Abbie Eaton was the last drive confirmed to the grid, returning after suffering spinal injuries during the final round at COTA last year which required a long recovery. Ayla Agren, who drove during the 2021 season, will act as reserve in 2022.

10Juju NodaW Series Academy
91Bianca BustamanteW Series Academy
22Belen GarciaQuantfury
32Nerea MartiQuantfury
26Sarah MooreScuderia W
44Abbie EatonScuderia W
4Emely de HeusSirin
95Beitske VisserSirin
8Chloe ChambersJenner
55Jamie ChadwickJenner
7Emma KimilainenPuma
63Tereza BabickovaPuma
21Jessica HawkinsBristol Street Motors
27Alice PowellBristol Street Motors
5Fabienne WohlwendCortDAO
19Marta GarciaCortDAO
49Abbi PullingRacing X
7Bruna TomaselliRacing X
17Ayla AgrenReserve

2022 W Series calendar

W Series testing, Circuit de Catalunya, 2022
W Series will compete for track time with F2 and 3 in Barcelona
The 2022 season opens and closes on double-header weekends, after the success of the season-closing weekend at the 2021 US Grand Prix.

Beginning in Miami, there are three races in May, three in July and then a very sizeable gap in the calendar to reach the four races in a hectic November finale. While, arguably, it gives drivers the opportunity to take up racing in other series, other junior series have seen their drivers struggle with unfamiliarity after long gaps and especially with W Series’ relatively short running per race weekend drivers will need to find ways to keep their skills sharp.

W Series’ calendar follows Formula 1’s, in the sense of being a support race to grands prix and so competes for space with Formula 2 and F3. At both Barcelona and Silverstone all three series will be running, creating serious risk of missed or delayed sessions if there are any issues.

However, W Series has also worked out a way to manage its fly-aways without the cost of air freight, meaning it can accompany F1 further afield. In order to accommodate the logistics of the calendar it will borrow the identical chassis used by New Zealand’s Toyota Racing Series, meaning a switch from Alfa Romeo to Toyota power at the Barcelona and Suzuka rounds.

1Miami International Autodrome7th May
2Miami International Autodrome8th May
3Circuit de Barcelona-Catalunya21st May
4Silverstone3rd July
5Paul Ricard24th July
6Hungaroring31st July
7Suzuka9th October
8Circuit of the Americas23rd October
9Autodromo Hermanos Rodriguez29th October
10Autodromo Hermanos Rodriguez30th October

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Author information

Hazel Southwell
Hazel is a motorsport and automotive journalist with a particular interest in hybrid systems, electrification, batteries and new fuel technologies....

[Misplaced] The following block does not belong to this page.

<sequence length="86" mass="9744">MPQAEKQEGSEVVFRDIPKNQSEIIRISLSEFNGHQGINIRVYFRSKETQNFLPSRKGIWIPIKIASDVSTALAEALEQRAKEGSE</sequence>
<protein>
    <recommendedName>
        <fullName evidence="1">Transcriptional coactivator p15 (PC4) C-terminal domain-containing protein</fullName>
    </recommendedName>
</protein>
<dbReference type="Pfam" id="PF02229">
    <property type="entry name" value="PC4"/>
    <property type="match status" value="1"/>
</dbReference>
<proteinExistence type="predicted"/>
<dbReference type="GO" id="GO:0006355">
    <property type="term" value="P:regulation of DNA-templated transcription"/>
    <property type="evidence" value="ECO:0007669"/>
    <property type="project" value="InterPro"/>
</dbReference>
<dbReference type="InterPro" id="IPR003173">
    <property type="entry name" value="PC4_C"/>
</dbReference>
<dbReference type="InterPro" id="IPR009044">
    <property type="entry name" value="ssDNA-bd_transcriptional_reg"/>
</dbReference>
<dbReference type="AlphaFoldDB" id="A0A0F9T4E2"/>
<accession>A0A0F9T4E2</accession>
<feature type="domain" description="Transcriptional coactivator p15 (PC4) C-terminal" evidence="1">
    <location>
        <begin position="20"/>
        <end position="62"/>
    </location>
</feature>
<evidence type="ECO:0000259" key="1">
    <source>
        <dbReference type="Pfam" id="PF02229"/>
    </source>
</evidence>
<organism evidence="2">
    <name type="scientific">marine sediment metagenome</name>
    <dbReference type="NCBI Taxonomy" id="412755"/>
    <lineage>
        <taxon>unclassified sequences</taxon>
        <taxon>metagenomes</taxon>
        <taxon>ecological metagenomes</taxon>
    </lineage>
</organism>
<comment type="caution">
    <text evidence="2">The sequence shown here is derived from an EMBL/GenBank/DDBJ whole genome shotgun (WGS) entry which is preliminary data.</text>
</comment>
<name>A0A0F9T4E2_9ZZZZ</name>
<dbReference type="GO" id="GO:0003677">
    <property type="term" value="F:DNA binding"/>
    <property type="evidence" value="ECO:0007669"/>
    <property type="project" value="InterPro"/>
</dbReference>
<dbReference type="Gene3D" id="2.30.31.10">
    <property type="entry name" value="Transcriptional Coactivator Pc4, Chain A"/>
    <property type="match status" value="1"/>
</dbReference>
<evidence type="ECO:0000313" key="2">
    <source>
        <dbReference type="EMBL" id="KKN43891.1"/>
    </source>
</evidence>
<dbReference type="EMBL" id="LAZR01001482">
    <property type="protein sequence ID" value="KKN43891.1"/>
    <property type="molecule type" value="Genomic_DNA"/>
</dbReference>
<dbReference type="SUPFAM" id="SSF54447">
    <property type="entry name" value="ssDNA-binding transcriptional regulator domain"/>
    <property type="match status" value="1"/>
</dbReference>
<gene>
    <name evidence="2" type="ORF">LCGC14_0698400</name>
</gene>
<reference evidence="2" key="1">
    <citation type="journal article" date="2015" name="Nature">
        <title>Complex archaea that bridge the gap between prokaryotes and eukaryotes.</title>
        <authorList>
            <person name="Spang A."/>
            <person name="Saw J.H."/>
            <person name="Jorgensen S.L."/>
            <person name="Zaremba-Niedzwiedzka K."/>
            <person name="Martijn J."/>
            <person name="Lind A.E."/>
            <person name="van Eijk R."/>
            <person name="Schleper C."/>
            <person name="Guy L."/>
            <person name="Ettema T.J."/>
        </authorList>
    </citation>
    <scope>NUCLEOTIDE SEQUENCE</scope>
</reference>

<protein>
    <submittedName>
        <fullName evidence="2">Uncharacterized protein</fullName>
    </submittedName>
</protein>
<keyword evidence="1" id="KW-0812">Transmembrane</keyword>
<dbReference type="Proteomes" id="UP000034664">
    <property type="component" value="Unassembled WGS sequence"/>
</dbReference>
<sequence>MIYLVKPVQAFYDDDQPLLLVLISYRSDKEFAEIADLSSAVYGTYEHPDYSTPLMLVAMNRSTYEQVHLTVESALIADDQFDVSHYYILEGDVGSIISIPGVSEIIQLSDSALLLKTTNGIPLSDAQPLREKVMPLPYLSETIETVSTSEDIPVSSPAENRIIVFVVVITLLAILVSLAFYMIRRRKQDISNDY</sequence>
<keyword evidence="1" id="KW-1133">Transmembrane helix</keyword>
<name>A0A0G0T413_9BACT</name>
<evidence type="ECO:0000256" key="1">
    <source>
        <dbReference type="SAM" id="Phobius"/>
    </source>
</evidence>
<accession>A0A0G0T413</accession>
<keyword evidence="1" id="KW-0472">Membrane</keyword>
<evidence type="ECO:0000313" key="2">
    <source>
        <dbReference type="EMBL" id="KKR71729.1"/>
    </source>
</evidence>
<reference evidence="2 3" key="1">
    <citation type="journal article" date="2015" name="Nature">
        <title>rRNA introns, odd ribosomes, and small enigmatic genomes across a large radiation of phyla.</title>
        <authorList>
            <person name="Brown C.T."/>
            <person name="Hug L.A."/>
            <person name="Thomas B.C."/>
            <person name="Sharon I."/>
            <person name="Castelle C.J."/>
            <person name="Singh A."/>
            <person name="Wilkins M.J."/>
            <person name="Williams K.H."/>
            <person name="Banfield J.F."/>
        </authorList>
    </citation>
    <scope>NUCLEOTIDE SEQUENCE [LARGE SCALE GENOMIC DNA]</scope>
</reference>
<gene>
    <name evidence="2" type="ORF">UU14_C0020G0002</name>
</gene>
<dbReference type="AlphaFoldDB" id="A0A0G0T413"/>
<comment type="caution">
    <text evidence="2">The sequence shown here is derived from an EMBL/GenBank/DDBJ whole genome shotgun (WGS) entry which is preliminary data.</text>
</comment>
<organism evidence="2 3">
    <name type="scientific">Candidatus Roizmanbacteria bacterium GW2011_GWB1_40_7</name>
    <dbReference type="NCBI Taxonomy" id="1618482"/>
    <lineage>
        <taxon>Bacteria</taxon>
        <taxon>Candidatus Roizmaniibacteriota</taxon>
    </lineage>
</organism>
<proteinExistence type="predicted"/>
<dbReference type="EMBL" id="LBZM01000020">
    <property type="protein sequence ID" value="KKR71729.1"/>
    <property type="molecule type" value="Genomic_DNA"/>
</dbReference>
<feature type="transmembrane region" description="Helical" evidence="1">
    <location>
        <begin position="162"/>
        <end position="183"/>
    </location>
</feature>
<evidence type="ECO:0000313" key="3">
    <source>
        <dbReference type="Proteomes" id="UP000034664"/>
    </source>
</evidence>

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36 comments on “Younger field, longer calendar: Will 2022 be W Series’ breakout year?”

  1. Biskit Boy (@sean-p-newmanlive-co-uk)
    4th May 2022, 8:29

    It’s often debated who is the best racing driver ever, but have we ever debated who is the best female circuit racer ever?

    1. Define circuit. The fastest is Anita Mäkelä, multi-time, multi-class Drag Race Champion

      1. LOL. Drag strips are about the furthest you could get from any definition of circuit.

        1. @cairnsfella yes dear, hence the qualifier “define”
          By the dictionary definition: A dragstrip is a straight, purpose-built racetrack

          but that’s not the discussion, it was I believe about female racers
          She checks all the boxes:
          Drives a specially built openwheeler, check
          A Singleseater, check
          Has aerodynamics, check
          Insane amount of power, check
          Superhuman reflexes, above even her peers in her field of motorsport, check

          She’s a badass, and not once in her more than 30-odd years on the top of her field has she come across as anything but positive, humble and always supported and venerated by her peers as not just “one of us” but the best of us

          1. Biskit Boy did state ‘circuit racer’. A drag strip isn’t a ‘circuit’. A circuit is defined as

            “a roughly circular line, route, or movement that starts and finishes at the same place.”

            and a drag trip does not start and finish in the same place. As good as Anita Mäkelä, she wouldn’t count as a circuit racer. :)

          2. @uneedafinn2win

            You seem to take an implication that I may not consider Anita Mäkelä worthy of consideration as one of the best female racers. I suggest you re-read as no such implication was made.

            You can pull apart the term ‘define’ until the cows come home, but there really is no possible definition that would see a drag strip classified as a circuit.

            If you are suggesting that the original definition should be opened up to include non circuit female racing drivers, then by all means make that suggestion, but your original premise remains flawed, and I am unsure why you have deflected by suggesting that the issue of being a circuit or not “is not the discussion” given that it is that very point you went on to discuss and that I specifically referred to.